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About G-Man

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    Senior Member


  • Interests (Hobbies, favorite activities, etc.):
    Family, Computers, fishing, home projects,
  • What I do for a living:
    IT Mgr
  1. Hey Guys, Real basic question here: I usually let eels free swim and fish in 20ft or less. I'd like to experiment with 3-way weighted setup and search deeper water. The part I'm not clear on is ... do you let the fish take line with a weighted setup? I usually give em an 8 count or so, but I'm guessing the big girls wil realize there 2oz or more hanging off this eel and let it go. Should I fish with a closed bail with a 3 way setup & circle hooks? What's your take? Thx -G
  2. I still suck at casting ... 40ft is my best ... so long as I don't have that dam tangle come up on me. Wind to my casting shoulder ... I'm junk. Yet, I have caught over 100 stripers on the flyrod this year. I'm in a small boat and can get close enough. I have a lot of respect for those who can cast farther. Flyfishing is a skill we can keep working at getter better. One of the great things about it. I dream about nice form and throwing 80ft .... someday.
  3. I agree with ya Sand. It's not a great sailboat per se. Hobie sailing in a stiff (15-20) ocean breeze can be nerve wracking. It's no sailing match for the sunfish for sure. I have no interest in tipping so I let the wind out quickly in a gust. The gusts are what get ya. I also keep pedaling which always keeps the boat moving at a pretty good clip. If I sail without pedaling it's kinda slow. Yet the sail is a nice assist to get from A to B.
  4. Good job! More and more people are experiencing the thrill. 4 years ago my Dad laughed at me with the kayak idea. He now has 2. It's catching on. Thanks for sharing. That's cool. -G
  5. Hey Barrell, Can you post some things to try or "tricks". We would like to learn new ways to manuever the boat. Another note: I used to think you were a bit of a snob with your "Outback only" comments. After 2 months with mine, I too find a paddle such a PIA while kayak fishing. It's a much better kayak fishing experience in the Outback. Also I'm at 6' and have the pedals at the 3rd from the longest setting.
  6. G-Man = infected
  7. What you do is pop a beer and take a pic for those of us that have not even seen such a sight this year.
  8. That does make sense. If you can get a proven boat like that for $400 you're doing good. Figure in the cost of seat, paddle, and life jacket as well. Good luck
  9. Seagar, you may want to stop by Quaker Lane bait shop. They sell some kayaks for fishing. They setup my dad with a nice Tarpon 120, which is a nice starter boat. Another source is the kayak shop in Wickford. Many kayaks you can try out. They're right on the water. They're more of a touring shop tho. I'll be going down to RI this spring to join dad for some kayak fishing if want company. I have a ScupperPro, Cobra Explorer, and Hobie Outback if you want to try them out. You will like kayak fishing. The dock at Naragansett beach is also a great launch spot on a good day. -Greg ps: I just noticed your budget. That's not much money. Maybe just try some boats and keep your eyes out for a used one. I bought my first boat used from one of the kayak rental shops on the Cape.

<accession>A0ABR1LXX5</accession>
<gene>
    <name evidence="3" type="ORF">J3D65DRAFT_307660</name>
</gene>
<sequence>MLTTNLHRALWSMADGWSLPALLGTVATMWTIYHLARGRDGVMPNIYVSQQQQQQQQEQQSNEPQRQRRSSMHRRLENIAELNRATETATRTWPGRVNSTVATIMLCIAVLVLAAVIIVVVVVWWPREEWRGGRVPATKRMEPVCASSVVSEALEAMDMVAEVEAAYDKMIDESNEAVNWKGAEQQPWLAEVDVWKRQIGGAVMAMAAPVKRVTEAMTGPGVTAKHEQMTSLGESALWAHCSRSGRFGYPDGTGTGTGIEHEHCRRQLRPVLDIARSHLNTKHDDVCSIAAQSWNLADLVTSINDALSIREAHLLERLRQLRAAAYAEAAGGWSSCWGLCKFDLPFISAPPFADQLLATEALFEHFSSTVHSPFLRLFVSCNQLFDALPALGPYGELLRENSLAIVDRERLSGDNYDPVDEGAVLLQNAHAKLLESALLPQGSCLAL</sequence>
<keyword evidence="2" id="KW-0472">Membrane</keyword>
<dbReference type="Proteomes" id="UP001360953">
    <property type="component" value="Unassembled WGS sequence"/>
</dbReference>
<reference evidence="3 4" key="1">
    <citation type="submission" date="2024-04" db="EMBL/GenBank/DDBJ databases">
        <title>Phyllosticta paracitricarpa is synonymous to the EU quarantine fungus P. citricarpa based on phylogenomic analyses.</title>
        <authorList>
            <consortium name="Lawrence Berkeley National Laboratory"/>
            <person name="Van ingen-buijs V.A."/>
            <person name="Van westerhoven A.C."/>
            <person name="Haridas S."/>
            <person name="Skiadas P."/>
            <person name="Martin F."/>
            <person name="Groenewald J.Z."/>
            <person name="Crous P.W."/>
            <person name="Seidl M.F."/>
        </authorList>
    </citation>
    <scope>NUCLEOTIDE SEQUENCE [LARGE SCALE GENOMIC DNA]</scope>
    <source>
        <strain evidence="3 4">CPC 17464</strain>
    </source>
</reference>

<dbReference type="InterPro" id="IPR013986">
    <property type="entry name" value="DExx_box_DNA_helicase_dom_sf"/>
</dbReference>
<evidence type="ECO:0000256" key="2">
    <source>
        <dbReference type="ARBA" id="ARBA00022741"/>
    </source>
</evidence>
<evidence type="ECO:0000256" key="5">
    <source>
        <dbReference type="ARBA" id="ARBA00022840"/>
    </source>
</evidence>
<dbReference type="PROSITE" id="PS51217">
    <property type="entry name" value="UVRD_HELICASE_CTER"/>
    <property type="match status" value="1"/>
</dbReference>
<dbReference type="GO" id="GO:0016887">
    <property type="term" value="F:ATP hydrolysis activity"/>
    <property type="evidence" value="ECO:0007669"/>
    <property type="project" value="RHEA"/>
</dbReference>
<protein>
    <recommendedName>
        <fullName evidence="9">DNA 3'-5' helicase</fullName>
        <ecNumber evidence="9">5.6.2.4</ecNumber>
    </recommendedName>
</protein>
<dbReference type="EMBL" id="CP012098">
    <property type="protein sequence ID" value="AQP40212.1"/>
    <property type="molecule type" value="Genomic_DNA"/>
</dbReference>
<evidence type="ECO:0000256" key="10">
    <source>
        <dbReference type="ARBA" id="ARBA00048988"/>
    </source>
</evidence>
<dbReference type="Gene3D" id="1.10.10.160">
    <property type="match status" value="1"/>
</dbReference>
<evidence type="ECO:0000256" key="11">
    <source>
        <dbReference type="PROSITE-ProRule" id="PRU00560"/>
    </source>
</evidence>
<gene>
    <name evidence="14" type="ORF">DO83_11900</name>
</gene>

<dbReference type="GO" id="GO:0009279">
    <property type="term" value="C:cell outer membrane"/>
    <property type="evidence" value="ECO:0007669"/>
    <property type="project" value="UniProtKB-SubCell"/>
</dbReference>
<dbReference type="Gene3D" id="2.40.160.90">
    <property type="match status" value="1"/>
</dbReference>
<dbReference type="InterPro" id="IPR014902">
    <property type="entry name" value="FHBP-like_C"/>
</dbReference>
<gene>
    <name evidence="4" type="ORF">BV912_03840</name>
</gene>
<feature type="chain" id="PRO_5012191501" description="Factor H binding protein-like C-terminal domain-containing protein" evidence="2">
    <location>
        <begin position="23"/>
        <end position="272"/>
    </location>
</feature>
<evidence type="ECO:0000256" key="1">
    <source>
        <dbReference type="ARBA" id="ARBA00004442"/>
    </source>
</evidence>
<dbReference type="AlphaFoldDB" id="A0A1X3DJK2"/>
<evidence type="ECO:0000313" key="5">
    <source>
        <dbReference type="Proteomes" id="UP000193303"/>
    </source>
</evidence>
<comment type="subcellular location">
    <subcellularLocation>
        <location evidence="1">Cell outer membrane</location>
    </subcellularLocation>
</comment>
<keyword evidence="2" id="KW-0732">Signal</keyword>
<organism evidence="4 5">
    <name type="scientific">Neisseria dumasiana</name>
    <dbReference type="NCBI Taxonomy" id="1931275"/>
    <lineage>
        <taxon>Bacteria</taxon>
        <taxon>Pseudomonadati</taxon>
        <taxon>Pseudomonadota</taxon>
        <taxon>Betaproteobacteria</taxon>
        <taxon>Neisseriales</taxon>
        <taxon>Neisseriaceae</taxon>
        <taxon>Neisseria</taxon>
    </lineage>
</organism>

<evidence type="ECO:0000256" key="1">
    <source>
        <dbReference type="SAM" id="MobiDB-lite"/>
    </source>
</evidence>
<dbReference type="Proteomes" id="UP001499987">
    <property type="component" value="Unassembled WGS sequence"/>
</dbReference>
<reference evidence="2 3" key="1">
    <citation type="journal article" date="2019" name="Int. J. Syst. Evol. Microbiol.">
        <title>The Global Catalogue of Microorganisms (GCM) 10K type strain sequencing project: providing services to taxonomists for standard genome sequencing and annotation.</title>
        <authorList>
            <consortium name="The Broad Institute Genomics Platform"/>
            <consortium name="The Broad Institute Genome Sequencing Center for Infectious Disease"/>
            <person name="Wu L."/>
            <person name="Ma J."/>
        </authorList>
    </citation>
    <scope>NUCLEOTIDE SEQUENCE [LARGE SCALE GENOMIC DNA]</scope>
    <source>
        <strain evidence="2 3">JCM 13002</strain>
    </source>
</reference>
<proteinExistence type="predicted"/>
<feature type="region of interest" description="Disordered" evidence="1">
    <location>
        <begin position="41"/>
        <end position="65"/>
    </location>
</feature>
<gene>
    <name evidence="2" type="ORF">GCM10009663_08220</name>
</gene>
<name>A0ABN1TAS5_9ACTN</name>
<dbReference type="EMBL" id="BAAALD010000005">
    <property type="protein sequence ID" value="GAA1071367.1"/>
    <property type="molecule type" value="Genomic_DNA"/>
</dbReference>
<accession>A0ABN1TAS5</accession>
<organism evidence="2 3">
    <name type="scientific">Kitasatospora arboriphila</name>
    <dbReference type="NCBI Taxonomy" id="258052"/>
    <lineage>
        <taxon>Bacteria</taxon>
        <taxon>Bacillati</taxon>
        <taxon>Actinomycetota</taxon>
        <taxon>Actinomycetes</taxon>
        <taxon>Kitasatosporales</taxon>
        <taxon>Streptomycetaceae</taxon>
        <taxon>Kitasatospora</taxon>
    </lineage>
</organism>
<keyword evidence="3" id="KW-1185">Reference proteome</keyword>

10. Blah blah blah guys. What are you going on about? I can't even remember what the original question was. How is any newcomer to kayak fishing going to get value here? I remember a day before we were all such "experts". This forum was quite a place of learning for me back then. Whatever. -G
  11. Eels....lovely aren't they? So often we read about big Stripers caught on eels. Doesn't it seem that the kayak is perfect for eel fishing. I have not really messed with eels on the kayak yet, but I'm planning to explore this more this year. Last year, someone mentioned wrapping each live eel in a sandwich bag and put on ice in a small cooler. Then hook eel then right thru the bag and toss in. That's brilliant. I'm dreaming of catching my biggest bass ever. It will be on the kayak at night using eels. Just the normal wintertime dreaming. -G
  12. Good question. Before we actually got out there we all had all kinds of questions. I bought my first kayak in November, and I had all kinds of question all winter which quickly got sorted once actually got out there in the spring. You will love fishing from a kayak. You need not worry about flipping on account of a fish hook up. May have happened to someone, but in general it does not happen. I flipped a couple times my first year by reaching back to the tankwell quickly and carelessly. Now I sit sideways and can reach all over the boat safely. Takes a couple trips to get comfortable on the kayak then your all set. Look forward to hearing your success stories. Actually look forward to hearing some of my own...Come on spring!
  13. Now that's something to look forward to. Thanks Scott. Hope I can join ya.
  14. Yes, I was told that by Hobie a few months back as well. Their customer service said it would be much like the Lanai model with a Mirage drive. Small boat to manage I suppose. They must have gotten the requests for it.
  15. Hiya guys, Also have a couple SOTs and still there was something about the Outback that made me buy one. I just got it a couple weeks ago, and I'm impressed with the quality of build. It's a notch above my other ones. I got the sail kit as well, and I'm pretty excited to try the boat out. Many reasons to get one...but I got it so I can drink a beer, scratch my balls and still be fishing.